Some call it peace, some call it heaven. It's that space between the moments of collapse. Found between our ancestors wisdom that we choose to never follow, and those arms we only go to when we shouldn't. It's that place we learn from, but only realize its importance once we choose to forget it ever existed. Some call it peace, some call it heaven. I call it Los Angeles.
(photo San Pasqual Stables / Lower Arroyo hiking trail)
There hasn’t been a month in my life when I didn’t think about Ray Manzarek at least once. That organ was a staple in my family home. I was a little girl when I found poetry, I was even younger when I discovered The Doors. My father would sing their songs to me on the long drives back home after spending the weekend with him, just outside the city limits. Repeating the words,
“I see your hair is burnin’
was his way of telling me that he loved me, and that I was his childhood version of Los Angeles incarnate. I wanted to become Los Angeles, I wanted to make my father proud. More as a child than now, I understood what embellishment meant, and I understood what it meant for a soul to be on fire, in a city of lights. When the music played, I felt my father’s heart through his eyes.
But then, I’d go home. Home was where my Mother and Stepfather raised me; another version of Los Angeles, within the cities’ limits. My stepfather was a musician, with an ego to match. The nine year old version of me wanted to be Jim Morrison. Wanted to move like him, to be free like him. I wanted to make music through words, just like him. But my stepfather had none of it. He tried to make certain I knew from early on, that Jim Morrison was “garbage”. “Manzarek was the sound behind the music, and the music is what we’ll always remember,” He tried to convince me. “Manzarek is a genius”. Of course I’d argue, “but Jim is soooo cool,” so as soon as we moved into a bigger house, my stepfather bought us a Vox organ that he found at St. Vincent de Paul’s .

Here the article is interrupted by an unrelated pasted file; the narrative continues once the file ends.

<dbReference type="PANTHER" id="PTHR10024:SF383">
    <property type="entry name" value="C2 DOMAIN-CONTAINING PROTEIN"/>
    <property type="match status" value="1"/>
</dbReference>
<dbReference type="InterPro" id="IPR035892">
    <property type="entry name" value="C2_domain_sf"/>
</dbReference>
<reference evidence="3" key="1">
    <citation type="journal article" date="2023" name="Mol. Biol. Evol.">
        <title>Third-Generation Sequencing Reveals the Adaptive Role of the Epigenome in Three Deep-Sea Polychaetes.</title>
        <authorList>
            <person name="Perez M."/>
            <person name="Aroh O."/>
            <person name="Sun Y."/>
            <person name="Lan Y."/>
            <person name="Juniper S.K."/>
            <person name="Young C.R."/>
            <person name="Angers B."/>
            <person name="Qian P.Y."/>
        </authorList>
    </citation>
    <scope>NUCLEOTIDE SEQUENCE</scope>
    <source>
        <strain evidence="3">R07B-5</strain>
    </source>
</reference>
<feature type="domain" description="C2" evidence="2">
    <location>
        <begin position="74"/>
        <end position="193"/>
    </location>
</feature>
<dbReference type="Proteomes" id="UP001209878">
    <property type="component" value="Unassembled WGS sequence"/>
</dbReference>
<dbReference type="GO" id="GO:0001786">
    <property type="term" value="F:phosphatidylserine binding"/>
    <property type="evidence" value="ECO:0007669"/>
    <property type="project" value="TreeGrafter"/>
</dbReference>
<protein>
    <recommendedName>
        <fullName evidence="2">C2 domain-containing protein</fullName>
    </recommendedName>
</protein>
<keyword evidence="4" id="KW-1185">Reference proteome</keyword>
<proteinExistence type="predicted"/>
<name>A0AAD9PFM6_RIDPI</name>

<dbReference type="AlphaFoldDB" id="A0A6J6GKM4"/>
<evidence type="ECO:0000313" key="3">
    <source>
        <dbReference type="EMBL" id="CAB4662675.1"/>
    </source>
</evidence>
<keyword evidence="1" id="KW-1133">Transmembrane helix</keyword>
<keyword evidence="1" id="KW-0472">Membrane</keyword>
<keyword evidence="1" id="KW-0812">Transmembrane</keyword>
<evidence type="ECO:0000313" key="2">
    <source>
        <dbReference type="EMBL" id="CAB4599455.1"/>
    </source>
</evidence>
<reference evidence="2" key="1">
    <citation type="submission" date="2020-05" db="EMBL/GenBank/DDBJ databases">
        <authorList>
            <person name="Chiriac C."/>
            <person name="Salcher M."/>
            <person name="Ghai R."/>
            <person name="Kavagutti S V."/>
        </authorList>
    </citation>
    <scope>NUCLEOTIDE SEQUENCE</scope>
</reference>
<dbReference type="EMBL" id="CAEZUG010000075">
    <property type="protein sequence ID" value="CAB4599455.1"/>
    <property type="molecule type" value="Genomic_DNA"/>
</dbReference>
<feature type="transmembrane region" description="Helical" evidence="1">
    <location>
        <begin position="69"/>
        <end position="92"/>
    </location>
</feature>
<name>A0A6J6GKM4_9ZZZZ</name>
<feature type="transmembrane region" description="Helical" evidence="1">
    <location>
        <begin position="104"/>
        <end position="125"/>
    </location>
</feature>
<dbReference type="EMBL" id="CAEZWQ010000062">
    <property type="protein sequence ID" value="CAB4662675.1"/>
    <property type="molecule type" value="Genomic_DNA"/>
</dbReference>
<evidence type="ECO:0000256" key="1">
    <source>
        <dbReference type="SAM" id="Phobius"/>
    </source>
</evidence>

I was nine years old when I discovered that a band didn’t need a bass player. But as I grew older, I realized no one else made such powerful and transcendent music without one. Manzarek was one of a kind.
Jim Morrison crept into my thoughts often, as I’m sure most LA poet’s and “musicians” can relate to. But, I always felt guilty for not mentioning Manzarek first, when talking about the Doors. It was his sound that brought the words to life. He created a venue for poetry to dance in. Manzarek provided the soundtrack to a moving mind. He was able to not only catch up to a rip tide of words, he made sense of them, through colors and waves of sound. Such inspiration. If it weren’t for Manzarek, Morrison would have been heard in mono.
“Listen, real poetry doesn’t say anything; it just ticks off the possibilities. Opens all doors. You can walk through anyone that suits you.” -Jim Morrison
(I noted this on a facebook post yesterday, after a wonderful afternoon at a poetry reading, and today I thought about the magic behind music and poetry collaborations. Morrison, Densmore, Krieger, and Manzarek’s keyboards made that shit real. )